Our sports coaching article looks at little-known sport that people love to try.
The triathlon is a sport that everyone has heard of but which remains unknown, except among its followers.
It’s been just 20 years since the triathlon became an Olympic discipline, in Sydney in 2000, over the standard distance of 1,500 meters swimming, 40 kilometres cycling and 10 kilometres running. In Belgium, the triathlon has been popular for many years, but is experiencing a real boom, according to Fred Guerdin, triathlete and sports coach. He says: “For a few years now, we have noted that the races are immediately filled, as soon as the registrations are open. There are more and more people who want to do it, men and women of all ages”.
Fred Guerdin started triathlon six years ago after sustaining an injury in alpine skiing. “I couldn’t go back to competition right away, and I had to do endurance sport to keep in shape.” His debut was “a little chaotic” by his own admission, but he progressed quickly and got caught up in the game. “Two months after my first training session I was completely addicted. I couldn’t do without it, and I got into the habit of working out every day ”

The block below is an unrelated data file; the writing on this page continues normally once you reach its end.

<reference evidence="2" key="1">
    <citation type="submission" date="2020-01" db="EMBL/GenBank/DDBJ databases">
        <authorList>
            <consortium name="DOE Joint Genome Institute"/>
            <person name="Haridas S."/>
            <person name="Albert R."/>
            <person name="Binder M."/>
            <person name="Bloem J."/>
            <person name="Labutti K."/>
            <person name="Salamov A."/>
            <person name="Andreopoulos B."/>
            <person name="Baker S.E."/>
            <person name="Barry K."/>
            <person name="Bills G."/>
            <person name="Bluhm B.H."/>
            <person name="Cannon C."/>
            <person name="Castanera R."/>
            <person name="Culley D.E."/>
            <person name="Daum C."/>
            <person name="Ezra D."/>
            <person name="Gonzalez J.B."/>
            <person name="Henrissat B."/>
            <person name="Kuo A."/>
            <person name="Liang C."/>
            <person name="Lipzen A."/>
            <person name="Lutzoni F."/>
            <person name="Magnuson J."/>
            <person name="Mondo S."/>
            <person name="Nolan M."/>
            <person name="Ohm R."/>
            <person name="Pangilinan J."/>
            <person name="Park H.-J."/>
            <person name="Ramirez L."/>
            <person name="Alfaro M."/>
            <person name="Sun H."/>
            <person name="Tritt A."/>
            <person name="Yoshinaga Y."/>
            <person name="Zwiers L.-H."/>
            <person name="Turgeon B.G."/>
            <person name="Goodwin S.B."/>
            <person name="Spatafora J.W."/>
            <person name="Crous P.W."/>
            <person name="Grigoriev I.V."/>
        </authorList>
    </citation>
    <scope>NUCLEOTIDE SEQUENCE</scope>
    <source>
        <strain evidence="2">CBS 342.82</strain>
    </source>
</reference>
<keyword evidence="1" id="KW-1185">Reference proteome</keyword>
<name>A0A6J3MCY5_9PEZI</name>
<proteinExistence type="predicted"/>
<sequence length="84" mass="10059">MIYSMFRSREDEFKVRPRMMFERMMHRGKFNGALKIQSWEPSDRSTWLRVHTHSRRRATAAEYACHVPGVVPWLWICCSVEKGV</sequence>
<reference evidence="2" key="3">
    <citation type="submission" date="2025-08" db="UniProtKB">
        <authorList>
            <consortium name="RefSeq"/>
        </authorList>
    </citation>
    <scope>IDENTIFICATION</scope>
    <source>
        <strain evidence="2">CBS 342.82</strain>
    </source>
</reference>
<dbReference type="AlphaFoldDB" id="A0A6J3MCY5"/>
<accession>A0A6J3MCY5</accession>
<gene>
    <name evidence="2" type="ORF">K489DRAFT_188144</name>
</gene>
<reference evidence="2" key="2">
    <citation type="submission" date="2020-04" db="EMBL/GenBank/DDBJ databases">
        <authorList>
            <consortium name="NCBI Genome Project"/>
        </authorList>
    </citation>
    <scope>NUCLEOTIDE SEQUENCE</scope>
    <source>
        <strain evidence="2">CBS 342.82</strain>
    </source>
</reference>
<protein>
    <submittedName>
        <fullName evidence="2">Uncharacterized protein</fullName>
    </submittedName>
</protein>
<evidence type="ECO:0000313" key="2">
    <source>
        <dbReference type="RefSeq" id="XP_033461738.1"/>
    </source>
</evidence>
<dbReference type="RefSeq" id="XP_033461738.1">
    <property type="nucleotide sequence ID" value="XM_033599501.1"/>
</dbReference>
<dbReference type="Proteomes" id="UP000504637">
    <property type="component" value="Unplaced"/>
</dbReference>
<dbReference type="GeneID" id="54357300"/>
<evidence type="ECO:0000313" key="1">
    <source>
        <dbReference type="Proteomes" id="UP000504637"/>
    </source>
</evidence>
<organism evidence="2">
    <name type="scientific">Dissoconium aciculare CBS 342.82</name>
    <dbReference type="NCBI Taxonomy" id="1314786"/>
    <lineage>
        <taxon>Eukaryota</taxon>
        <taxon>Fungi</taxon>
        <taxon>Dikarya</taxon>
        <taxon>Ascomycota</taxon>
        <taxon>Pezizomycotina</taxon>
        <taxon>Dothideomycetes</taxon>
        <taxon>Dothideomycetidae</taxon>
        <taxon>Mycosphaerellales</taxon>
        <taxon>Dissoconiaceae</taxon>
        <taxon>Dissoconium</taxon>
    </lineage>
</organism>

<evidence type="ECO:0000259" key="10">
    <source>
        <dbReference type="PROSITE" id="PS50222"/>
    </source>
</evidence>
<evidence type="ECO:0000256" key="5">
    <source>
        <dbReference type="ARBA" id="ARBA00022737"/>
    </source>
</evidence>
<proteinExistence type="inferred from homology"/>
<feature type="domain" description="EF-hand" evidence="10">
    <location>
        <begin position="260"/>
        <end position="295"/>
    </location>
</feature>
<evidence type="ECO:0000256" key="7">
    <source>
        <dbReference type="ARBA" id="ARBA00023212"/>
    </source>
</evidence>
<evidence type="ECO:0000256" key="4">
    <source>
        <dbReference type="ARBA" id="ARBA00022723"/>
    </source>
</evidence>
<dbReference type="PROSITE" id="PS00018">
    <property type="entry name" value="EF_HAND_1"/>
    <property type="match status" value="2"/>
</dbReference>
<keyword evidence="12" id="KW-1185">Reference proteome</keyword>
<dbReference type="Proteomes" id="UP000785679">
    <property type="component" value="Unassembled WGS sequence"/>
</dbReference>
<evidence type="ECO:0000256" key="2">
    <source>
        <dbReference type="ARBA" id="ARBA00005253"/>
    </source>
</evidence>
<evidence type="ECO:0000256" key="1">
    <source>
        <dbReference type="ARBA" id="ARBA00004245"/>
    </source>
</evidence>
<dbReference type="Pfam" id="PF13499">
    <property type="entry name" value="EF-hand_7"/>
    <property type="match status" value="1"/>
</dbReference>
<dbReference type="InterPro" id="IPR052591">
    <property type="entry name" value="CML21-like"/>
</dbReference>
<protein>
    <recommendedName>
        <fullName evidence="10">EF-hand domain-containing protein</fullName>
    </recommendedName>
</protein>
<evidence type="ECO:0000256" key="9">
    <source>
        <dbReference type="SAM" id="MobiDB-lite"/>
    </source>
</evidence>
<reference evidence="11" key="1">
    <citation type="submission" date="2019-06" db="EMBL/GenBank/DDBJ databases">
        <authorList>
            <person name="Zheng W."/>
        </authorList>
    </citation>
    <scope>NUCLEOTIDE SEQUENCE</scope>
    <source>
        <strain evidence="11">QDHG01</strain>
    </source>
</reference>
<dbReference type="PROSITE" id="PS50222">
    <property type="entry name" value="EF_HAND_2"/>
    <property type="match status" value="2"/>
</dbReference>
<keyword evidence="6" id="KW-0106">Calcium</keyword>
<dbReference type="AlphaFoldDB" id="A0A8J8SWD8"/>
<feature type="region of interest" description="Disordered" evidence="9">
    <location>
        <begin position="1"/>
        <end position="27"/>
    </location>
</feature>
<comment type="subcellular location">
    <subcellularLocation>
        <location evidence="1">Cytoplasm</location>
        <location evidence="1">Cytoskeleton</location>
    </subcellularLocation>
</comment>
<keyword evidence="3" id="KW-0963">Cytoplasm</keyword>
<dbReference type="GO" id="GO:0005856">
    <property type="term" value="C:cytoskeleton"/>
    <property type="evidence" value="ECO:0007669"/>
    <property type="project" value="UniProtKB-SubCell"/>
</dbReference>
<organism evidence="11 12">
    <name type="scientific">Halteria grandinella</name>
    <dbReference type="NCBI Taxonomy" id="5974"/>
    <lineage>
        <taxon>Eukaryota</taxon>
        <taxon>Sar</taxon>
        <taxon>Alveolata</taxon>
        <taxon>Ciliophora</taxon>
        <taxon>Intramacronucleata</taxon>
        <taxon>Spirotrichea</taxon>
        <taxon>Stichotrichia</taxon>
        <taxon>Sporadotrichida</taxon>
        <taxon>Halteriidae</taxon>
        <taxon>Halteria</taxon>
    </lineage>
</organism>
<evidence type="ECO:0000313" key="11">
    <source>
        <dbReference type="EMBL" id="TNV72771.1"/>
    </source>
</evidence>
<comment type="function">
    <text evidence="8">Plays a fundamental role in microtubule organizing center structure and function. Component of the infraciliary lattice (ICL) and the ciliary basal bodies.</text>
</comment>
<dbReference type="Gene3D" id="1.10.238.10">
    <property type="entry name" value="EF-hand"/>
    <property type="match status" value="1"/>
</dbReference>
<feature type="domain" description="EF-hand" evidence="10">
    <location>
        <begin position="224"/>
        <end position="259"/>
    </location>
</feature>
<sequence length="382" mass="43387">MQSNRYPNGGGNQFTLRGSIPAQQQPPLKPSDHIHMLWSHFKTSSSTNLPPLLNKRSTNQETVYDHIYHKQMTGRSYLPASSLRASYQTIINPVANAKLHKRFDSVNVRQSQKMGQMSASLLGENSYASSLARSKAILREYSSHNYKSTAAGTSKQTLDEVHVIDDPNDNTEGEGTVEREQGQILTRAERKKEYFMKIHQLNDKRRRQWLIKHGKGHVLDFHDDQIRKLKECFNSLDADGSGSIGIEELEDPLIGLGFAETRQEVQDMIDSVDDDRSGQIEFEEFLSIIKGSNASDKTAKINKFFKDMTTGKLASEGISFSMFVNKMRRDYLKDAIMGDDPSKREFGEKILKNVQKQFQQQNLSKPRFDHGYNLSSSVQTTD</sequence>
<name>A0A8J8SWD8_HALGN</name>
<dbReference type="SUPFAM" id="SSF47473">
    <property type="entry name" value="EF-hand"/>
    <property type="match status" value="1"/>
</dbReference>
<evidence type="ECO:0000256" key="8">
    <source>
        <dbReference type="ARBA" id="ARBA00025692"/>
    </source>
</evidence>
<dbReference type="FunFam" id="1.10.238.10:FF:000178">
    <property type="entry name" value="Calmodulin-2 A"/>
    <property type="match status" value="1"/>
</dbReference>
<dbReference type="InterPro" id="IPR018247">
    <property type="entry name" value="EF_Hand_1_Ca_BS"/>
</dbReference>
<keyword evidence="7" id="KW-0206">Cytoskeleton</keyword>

Drawing on his personal experience, Fred now coaches, in partnership with the physiotherapy practice Strebelle in Mons, for anyone who wants to get started. Fred says: “Everyone can become a triathlete, but you have to take some precautions. I always recommend doing a test, go see your doctor to be sure you start in good physical condition.”
And to get started, men or women, there is no age limit. “A lot of women are taking part in triathlon today and are really not there just to make up the numbers. They have really good endurance and are extremely fast.”
With six months of training it is possible to do a first triathlon. He added: “You would be on a sprint distance triathlon, which includes swimming 750 meters in open water, cycling 20 kilometres and running 5 kilometres.”
Useful links: firstname.lastname@example.org or @fredguerdin on Instagram